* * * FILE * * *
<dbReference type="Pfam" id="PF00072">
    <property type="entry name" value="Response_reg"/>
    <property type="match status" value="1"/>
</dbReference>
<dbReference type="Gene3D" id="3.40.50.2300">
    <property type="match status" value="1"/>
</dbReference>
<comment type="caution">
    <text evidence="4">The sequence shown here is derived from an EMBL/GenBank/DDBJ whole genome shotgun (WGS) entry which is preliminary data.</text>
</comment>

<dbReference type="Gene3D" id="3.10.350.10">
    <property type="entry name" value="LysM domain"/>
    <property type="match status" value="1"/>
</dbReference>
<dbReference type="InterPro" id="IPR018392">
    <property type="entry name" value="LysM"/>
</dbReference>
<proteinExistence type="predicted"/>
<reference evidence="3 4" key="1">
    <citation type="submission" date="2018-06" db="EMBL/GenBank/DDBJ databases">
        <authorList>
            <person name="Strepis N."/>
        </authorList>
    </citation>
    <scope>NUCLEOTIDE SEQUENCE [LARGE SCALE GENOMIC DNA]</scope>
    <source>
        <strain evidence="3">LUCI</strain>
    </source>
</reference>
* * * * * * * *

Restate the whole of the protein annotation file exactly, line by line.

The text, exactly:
<dbReference type="Pfam" id="PF00072">
    <property type="entry name" value="Response_reg"/>
    <property type="match status" value="1"/>
</dbReference>
<dbReference type="Gene3D" id="3.40.50.2300">
    <property type="match status" value="1"/>
</dbReference>
<comment type="caution">
    <text evidence="4">The sequence shown here is derived from an EMBL/GenBank/DDBJ whole genome shotgun (WGS) entry which is preliminary data.</text>
</comment>

<dbReference type="Gene3D" id="3.10.350.10">
    <property type="entry name" value="LysM domain"/>
    <property type="match status" value="1"/>
</dbReference>
<dbReference type="InterPro" id="IPR018392">
    <property type="entry name" value="LysM"/>
</dbReference>
<proteinExistence type="predicted"/>
<reference evidence="3 4" key="1">
    <citation type="submission" date="2018-06" db="EMBL/GenBank/DDBJ databases">
        <authorList>
            <person name="Strepis N."/>
        </authorList>
    </citation>
    <scope>NUCLEOTIDE SEQUENCE [LARGE SCALE GENOMIC DNA]</scope>
    <source>
        <strain evidence="3">LUCI</strain>
    </source>
</reference>